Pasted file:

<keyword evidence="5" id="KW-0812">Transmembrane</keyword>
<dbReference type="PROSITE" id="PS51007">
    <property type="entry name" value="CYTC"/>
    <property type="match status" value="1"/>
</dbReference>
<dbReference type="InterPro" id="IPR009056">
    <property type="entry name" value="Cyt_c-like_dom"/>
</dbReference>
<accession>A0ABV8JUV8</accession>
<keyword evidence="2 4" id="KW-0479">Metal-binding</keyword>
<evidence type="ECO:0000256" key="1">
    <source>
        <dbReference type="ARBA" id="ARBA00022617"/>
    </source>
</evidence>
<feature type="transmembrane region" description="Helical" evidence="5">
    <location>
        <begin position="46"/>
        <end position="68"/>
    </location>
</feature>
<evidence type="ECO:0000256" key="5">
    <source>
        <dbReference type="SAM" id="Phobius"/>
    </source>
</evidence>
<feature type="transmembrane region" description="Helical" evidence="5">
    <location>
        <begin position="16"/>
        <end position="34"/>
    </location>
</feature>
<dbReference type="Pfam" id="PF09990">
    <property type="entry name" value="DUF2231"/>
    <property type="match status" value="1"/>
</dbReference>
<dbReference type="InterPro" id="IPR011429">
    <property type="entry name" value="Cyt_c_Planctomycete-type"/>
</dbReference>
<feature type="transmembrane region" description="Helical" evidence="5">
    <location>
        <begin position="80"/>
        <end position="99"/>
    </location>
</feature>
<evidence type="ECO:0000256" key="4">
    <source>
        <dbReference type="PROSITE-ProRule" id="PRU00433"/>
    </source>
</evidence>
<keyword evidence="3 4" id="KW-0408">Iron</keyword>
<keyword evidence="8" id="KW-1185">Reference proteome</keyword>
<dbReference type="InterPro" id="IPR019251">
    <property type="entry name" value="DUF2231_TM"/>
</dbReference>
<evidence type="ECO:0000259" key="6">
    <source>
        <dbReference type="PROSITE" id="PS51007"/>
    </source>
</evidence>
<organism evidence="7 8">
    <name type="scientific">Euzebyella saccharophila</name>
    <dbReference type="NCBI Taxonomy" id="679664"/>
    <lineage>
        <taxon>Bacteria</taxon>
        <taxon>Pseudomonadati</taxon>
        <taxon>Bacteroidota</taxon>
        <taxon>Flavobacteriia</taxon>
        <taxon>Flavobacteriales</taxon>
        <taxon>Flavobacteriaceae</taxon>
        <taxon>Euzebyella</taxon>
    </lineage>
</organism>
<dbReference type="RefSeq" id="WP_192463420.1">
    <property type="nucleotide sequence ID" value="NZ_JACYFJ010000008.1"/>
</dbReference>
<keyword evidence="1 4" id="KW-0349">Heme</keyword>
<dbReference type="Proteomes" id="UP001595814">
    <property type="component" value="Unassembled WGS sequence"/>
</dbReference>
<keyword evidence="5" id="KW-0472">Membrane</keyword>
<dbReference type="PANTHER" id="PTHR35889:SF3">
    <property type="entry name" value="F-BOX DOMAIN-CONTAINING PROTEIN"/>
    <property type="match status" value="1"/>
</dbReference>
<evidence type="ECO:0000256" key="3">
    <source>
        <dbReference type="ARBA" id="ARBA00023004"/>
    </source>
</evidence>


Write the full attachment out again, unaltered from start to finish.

<keyword evidence="5" id="KW-0812">Transmembrane</keyword>
<dbReference type="PROSITE" id="PS51007">
    <property type="entry name" value="CYTC"/>
    <property type="match status" value="1"/>
</dbReference>
<dbReference type="InterPro" id="IPR009056">
    <property type="entry name" value="Cyt_c-like_dom"/>
</dbReference>
<accession>A0ABV8JUV8</accession>
<keyword evidence="2 4" id="KW-0479">Metal-binding</keyword>
<evidence type="ECO:0000256" key="1">
    <source>
        <dbReference type="ARBA" id="ARBA00022617"/>
    </source>
</evidence>
<feature type="transmembrane region" description="Helical" evidence="5">
    <location>
        <begin position="46"/>
        <end position="68"/>
    </location>
</feature>
<evidence type="ECO:0000256" key="5">
    <source>
        <dbReference type="SAM" id="Phobius"/>
    </source>
</evidence>
<feature type="transmembrane region" description="Helical" evidence="5">
    <location>
        <begin position="16"/>
        <end position="34"/>
    </location>
</feature>
<dbReference type="Pfam" id="PF09990">
    <property type="entry name" value="DUF2231"/>
    <property type="match status" value="1"/>
</dbReference>
<dbReference type="InterPro" id="IPR011429">
    <property type="entry name" value="Cyt_c_Planctomycete-type"/>
</dbReference>
<feature type="transmembrane region" description="Helical" evidence="5">
    <location>
        <begin position="80"/>
        <end position="99"/>
    </location>
</feature>
<evidence type="ECO:0000256" key="4">
    <source>
        <dbReference type="PROSITE-ProRule" id="PRU00433"/>
    </source>
</evidence>
<keyword evidence="3 4" id="KW-0408">Iron</keyword>
<keyword evidence="8" id="KW-1185">Reference proteome</keyword>
<dbReference type="InterPro" id="IPR019251">
    <property type="entry name" value="DUF2231_TM"/>
</dbReference>
<evidence type="ECO:0000259" key="6">
    <source>
        <dbReference type="PROSITE" id="PS51007"/>
    </source>
</evidence>
<organism evidence="7 8">
    <name type="scientific">Euzebyella saccharophila</name>
    <dbReference type="NCBI Taxonomy" id="679664"/>
    <lineage>
        <taxon>Bacteria</taxon>
        <taxon>Pseudomonadati</taxon>
        <taxon>Bacteroidota</taxon>
        <taxon>Flavobacteriia</taxon>
        <taxon>Flavobacteriales</taxon>
        <taxon>Flavobacteriaceae</taxon>
        <taxon>Euzebyella</taxon>
    </lineage>
</organism>
<dbReference type="RefSeq" id="WP_192463420.1">
    <property type="nucleotide sequence ID" value="NZ_JACYFJ010000008.1"/>
</dbReference>
<keyword evidence="1 4" id="KW-0349">Heme</keyword>
<dbReference type="Proteomes" id="UP001595814">
    <property type="component" value="Unassembled WGS sequence"/>
</dbReference>
<keyword evidence="5" id="KW-0472">Membrane</keyword>
<dbReference type="PANTHER" id="PTHR35889:SF3">
    <property type="entry name" value="F-BOX DOMAIN-CONTAINING PROTEIN"/>
    <property type="match status" value="1"/>
</dbReference>
<evidence type="ECO:0000256" key="3">
    <source>
        <dbReference type="ARBA" id="ARBA00023004"/>
    </source>
</evidence>